5. “FLASH FOR FREEDOM!” (1971) – Fleeing the country from a scandal not of his making, Harry Flashman finds himself aboard a slave ship and receives a first hand look at the trans-Atlantic slave trade and American slavery in the late 1840s.

6-flashmans lady

6. “FLASHMAN’S LADY” (1977) – When a former pirate-turned-businessman from the East Indies become obsessed with Flashman’s wife, Elspeth, and kidnaps her during a trip to Singapore; the cowardly hero’s pursuit leads to him fighting Borneo pirates with the legendary James Brooke and becoming a slave of the notorious Queen Ranavalona I of Madagascar during the early 1840s.

7-flashman

7. “FLASHMAN” (1969) – This 1969 novel served as an introduction to Fraser’s literary series and his infamous main character, Harry Flashman. After being expelled from Rugby School, Flashman joins the British Army and eventually participates in the First Anglo-Afghan War (1839-1842).

8-royal flash

8. “ROYAL FLASH” (1970) – This 1970 novel turned out to be a spoof of the famous Anthony Hope novel, “THE PRISONER OF ZENDA”. Set during the Revolutions of 1848, Flashman finds himself “recruited” by the Prussian politician Otto von Bismarck to impersonate a Danish prince set to marry the ruler of a German duchy.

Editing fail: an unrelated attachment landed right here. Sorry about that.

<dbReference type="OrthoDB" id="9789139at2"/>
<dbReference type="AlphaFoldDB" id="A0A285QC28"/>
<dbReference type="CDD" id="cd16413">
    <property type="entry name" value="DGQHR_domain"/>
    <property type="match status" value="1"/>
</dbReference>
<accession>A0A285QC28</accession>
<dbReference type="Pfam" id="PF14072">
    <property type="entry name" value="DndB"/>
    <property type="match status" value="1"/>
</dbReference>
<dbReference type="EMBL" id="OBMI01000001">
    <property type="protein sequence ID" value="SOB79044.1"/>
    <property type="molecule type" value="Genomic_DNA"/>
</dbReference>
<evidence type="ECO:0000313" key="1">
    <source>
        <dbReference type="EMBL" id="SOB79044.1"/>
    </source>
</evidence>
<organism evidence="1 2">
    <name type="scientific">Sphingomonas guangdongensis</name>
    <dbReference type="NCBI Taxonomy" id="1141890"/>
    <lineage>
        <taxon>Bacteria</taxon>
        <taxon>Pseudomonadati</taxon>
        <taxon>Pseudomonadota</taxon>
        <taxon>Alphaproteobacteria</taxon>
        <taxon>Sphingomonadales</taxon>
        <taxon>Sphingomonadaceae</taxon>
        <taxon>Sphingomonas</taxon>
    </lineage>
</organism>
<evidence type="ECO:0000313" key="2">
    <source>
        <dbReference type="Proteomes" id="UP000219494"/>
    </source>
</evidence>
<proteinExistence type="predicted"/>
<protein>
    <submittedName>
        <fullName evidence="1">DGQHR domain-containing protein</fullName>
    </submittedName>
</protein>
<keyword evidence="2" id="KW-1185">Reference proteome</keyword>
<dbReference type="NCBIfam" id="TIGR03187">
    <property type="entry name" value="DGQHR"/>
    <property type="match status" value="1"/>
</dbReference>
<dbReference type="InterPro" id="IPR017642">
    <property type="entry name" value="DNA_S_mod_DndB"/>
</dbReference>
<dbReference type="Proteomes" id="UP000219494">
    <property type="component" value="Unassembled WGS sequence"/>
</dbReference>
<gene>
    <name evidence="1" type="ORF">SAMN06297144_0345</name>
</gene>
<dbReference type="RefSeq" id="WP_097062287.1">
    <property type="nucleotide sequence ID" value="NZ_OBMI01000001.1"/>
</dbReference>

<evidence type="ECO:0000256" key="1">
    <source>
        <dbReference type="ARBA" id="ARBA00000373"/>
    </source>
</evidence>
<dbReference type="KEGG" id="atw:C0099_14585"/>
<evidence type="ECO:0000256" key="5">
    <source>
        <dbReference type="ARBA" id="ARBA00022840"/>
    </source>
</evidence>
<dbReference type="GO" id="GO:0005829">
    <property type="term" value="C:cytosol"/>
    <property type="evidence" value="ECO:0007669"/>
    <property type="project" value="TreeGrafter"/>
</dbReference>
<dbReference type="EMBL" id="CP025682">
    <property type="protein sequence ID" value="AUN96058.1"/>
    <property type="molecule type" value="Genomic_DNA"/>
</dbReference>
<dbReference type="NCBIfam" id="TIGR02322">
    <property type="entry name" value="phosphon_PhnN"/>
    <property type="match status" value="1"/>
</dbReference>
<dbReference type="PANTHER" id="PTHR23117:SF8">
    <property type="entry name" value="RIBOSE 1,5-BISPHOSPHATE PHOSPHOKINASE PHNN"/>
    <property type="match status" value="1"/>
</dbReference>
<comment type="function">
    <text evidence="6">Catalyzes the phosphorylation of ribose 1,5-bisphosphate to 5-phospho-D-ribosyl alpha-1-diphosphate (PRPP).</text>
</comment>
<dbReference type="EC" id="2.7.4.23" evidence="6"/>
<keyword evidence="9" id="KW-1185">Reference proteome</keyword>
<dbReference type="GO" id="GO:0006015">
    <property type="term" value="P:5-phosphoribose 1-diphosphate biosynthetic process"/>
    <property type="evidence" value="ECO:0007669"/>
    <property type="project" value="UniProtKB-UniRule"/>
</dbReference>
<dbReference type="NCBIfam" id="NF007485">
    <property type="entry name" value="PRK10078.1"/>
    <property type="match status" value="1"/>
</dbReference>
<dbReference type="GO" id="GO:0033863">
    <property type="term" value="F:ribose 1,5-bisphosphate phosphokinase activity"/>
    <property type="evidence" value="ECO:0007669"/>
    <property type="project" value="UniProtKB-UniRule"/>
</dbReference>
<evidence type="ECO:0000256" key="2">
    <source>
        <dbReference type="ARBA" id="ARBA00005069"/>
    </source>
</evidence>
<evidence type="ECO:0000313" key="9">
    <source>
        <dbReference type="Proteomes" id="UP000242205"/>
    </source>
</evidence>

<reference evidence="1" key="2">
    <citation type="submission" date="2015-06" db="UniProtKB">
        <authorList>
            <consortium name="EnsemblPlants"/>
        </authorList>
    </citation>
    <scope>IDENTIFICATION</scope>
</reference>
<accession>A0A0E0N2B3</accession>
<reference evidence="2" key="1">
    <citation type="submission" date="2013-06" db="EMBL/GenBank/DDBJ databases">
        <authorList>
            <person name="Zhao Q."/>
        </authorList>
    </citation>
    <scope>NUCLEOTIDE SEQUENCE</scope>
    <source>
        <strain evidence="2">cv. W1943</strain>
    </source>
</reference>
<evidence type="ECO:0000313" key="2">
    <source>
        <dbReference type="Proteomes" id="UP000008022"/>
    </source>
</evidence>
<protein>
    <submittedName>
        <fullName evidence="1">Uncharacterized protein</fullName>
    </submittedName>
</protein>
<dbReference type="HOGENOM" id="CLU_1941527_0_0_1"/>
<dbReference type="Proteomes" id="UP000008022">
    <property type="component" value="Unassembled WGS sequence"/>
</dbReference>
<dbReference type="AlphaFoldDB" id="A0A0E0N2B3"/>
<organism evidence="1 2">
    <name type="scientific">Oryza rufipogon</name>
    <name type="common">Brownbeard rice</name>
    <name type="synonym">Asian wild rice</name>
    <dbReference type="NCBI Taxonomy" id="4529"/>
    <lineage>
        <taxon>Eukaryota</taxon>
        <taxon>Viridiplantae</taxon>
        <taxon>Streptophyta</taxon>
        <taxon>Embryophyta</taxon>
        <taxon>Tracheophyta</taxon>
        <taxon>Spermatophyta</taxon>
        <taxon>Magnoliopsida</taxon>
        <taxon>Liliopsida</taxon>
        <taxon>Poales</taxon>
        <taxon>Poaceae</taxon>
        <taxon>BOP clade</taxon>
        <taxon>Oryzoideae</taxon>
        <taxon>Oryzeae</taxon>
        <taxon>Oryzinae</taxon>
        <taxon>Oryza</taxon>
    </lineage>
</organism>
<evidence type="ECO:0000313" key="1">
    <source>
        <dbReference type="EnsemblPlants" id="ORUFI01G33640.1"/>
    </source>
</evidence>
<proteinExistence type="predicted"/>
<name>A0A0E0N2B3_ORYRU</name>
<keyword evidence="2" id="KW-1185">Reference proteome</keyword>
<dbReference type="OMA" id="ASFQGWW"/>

9-flashman and the mountain of light

9. “FLASHMAN AND THE MOUNTAIN OF LIGHT” (1990) – Flashman’s experiences during the First Sikh War in the Punjab is depicted in this 1990 novel.

10-flashman and the angel of the lord

10. “FLASHMAN AND THE ANGEL OF THE LORD” (1994) – After being shanghaied by an old enemy in South Africa, Flashman finds himself back in the United States, where he unwillingly gets caught up in the John Brown’s Raid on Harper’s Ferry in 1859.

11-flashman and the tiger

11. “FLASHMAN AND THE TIGER” (1999) – Instead of a novel, this 1999 book is a collection of three stories that depicted Flashman’s experiences in aborting an assassination attempt on Emperor Franz-Josef of Austria; his and wife Elspeth’s participation in the infamous Tranby Croft Affair; and his troubling encounter with a former acquaintance from the Zulu War.